TTAC has a long, proud tradition of tearing into puffy automotive journalism, so it was not without a little trepidation that I wrote in the comments section of Michael Karesh’s excellent review of Zero To Sixty that
Toothless reporters put execs at their ease… which allows them to say naive or revealing things that toothy bloggers can then rip into. In a weird way, the worse the reporter, the better the reporting (as long as the quotes are then duly digested). As time goes on, I find myself more and more at peace with this evolving media food chain… and TTAC’s place in it.
To be clear, this is not an endorsement of toothless coverage per se, it’s just a pragmatic response to the reality that auto industry coverage will continue to be dominated by PR-approved puff. And this video provides yet more proof that non-threatening journalists are actually the most effective at snagging scoops, even if they’re totally unaware of said scoop. Which is where the bloggers come in.
AOL Autos’ TransLogic was invited to Milford Proving Grounds for a PR-guided tour of the Volt, and in the process accidentally reveals one of the few still-guarded secrets about the Volt’s performance: post-EV-range, or “Charge Sustaining Mode” (CS Mode) efficiency. Speculation has been rampant about what kind of mileage the Volt gets after exhausting its 40-mile electric range, with guesses ranging from 30 MPG to 50 MPG. And though the video shows that TransLogic was able to get the Volt to 43 miles on electric range, it also shows that, as gm-volt.com reports,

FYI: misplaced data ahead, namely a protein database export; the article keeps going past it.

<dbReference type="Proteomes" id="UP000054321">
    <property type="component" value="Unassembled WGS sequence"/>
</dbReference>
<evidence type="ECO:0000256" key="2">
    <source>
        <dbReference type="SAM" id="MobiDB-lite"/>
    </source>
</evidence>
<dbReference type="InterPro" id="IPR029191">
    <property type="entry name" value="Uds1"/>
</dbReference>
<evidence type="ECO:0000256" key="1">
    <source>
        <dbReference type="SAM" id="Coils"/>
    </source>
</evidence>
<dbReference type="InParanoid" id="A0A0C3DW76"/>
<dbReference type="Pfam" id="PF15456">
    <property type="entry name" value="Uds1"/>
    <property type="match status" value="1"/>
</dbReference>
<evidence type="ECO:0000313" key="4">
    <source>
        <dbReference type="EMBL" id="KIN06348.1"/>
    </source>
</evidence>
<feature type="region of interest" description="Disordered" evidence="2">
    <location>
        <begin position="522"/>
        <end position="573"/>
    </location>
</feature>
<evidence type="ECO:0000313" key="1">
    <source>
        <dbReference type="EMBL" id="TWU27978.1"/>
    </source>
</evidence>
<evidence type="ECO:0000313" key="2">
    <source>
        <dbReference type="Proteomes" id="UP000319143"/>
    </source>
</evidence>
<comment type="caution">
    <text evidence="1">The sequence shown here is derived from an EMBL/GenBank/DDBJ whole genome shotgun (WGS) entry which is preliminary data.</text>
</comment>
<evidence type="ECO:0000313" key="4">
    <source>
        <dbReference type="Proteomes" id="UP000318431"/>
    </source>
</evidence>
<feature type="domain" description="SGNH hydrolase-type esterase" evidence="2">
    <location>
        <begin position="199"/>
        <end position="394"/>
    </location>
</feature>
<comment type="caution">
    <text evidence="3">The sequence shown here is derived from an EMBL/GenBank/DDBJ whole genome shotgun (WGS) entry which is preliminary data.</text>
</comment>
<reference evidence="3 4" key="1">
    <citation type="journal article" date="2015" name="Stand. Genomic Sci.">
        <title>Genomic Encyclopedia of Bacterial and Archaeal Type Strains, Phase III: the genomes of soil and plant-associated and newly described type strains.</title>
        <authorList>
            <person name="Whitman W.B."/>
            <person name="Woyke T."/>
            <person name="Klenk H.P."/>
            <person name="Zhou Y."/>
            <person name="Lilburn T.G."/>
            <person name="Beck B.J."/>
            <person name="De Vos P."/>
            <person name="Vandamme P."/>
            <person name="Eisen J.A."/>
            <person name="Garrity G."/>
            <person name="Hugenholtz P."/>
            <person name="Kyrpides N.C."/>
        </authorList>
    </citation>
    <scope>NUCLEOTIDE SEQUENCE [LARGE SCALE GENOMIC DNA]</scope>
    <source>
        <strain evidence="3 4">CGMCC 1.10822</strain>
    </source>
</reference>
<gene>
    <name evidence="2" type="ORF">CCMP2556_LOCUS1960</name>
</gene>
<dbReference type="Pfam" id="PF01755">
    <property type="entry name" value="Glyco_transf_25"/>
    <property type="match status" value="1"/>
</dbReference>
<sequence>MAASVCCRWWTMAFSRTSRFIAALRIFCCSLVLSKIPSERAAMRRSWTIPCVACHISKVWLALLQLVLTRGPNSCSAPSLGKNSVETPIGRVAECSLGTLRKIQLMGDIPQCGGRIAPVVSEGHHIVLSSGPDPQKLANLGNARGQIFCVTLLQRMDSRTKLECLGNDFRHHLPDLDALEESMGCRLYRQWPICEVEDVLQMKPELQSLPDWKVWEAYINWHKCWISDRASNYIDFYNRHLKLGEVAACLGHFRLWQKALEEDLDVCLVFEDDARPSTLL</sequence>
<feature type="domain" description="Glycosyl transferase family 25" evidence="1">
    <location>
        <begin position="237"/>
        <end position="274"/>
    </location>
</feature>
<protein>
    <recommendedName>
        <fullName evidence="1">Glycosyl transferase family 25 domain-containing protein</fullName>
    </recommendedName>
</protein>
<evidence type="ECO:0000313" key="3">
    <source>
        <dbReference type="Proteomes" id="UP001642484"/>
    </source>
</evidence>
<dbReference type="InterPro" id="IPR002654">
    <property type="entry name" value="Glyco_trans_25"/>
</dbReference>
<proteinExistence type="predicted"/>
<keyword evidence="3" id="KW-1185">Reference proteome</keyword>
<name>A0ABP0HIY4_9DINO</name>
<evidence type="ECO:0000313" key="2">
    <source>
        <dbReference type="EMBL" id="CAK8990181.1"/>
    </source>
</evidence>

The car then traveled an additional 16.1 miles using .59 gallons of gas for an average real-world MPG of 27.3 MPG.
Now, 16 miles isn’t exactly a definitive test, nor do we know exactly how the 16 miles was driven. Besides, GM would surely argue that the Volt tested was not a true production model, and that drawing inferences from this inadvertent information nuglet is premature. Still, they’re the ones concealing the Volt’s CS Mode performance, and if sub 30 MPG performance is what we can expect, the decision to keep the number under wraps is completely understandable. After all, that’s hardly an eco-friendly number coming from the Volt’s main claimed competitive advantage over the Nissan Leaf, namely its gas range-extender. With the “230 MPG” fiasco still festering, and GM and the EPA “negotiating” a fuel economy window sticker that is likely to be unique to the Volt (at least for now), we have to wonder how truthful GM plans on being about the Volt’s CS Mode efficiency.
Here’s hoping we learn more soon via a tough question honestly answered, rather than through an inadvertent leak by way of a breathless video report… but who’s holding their breath for that?